Effective and equitable planning for implementing Aquaculture Opportunity Areas (AOAs) will require consideration of a wide variety of potential impacts, both in waters where AOAs are implemented, and to neighboring coastal communities. A team of researchers from NCCOS and the Gulf Integrated Ecosystem Assessment Program (IEA) have developed a suite of indicators to help track how communities in the Gulf of Mexico might be affected by new offshore aquaculture.
The indicators of the status of the coastal communities potentially affected by AOAs in the Gulf fall into four broad categories: demographics, economics, fishing activity, and working waterfronts. These indicators were chosen based on data availability across the entire Gulf region, importance in past ecosystem assessments in the region, and because they address a component of coastal community well-being (Figure 1).
The team produced a StoryMap and companion geodatabase of indicators chosen to represent the coastal community dynamics potentially affected by AOA designation. The indicators in the geodatabase were collected in 2021, and represent the best available data at the time for the Gulf region.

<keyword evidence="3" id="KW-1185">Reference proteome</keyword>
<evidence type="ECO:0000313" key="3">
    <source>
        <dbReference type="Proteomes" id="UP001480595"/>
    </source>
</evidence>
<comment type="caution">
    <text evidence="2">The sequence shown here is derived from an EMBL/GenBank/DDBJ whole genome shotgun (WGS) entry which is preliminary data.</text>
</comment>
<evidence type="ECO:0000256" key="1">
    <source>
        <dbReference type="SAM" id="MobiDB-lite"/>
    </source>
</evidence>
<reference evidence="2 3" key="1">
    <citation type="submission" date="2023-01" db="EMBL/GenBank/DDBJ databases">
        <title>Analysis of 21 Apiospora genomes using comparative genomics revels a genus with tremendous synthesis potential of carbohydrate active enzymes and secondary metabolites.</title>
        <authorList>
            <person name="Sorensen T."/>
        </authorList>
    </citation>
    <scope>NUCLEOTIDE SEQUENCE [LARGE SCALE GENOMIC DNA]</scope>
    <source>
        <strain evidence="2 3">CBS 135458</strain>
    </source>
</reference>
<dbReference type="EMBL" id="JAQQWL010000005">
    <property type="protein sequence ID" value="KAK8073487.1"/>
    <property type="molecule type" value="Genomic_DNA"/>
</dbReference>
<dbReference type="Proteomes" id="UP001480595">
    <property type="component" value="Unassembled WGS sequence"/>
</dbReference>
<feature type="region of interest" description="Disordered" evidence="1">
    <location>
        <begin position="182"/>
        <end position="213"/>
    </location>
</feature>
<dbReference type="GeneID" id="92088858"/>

To ground-truth and validate the project approach and framework, six communities were profiled across Texas, Louisiana and Florida as case studies to best illustrate factors to consider when expanding aquaculture into federal waters. However, the framework is applicable to any Gulf coastal community potentially affected by aquaculture expansion.
Benefit and risk portfolios for communities surrounding AOAs can be developed using these indicators. This information could also contribute to the Environmental Impact Statement of the AOA in the Gulf of Mexico, and could help identify communities that may benefit the most from their development.
DISCLAIMER: Communities profiled in this project do not suggest or indicate AOA site selection. This project is not part of the NEPA planning process and instead represents an independent effort to generate data relevant to aquaculture development in the Gulf of Mexico.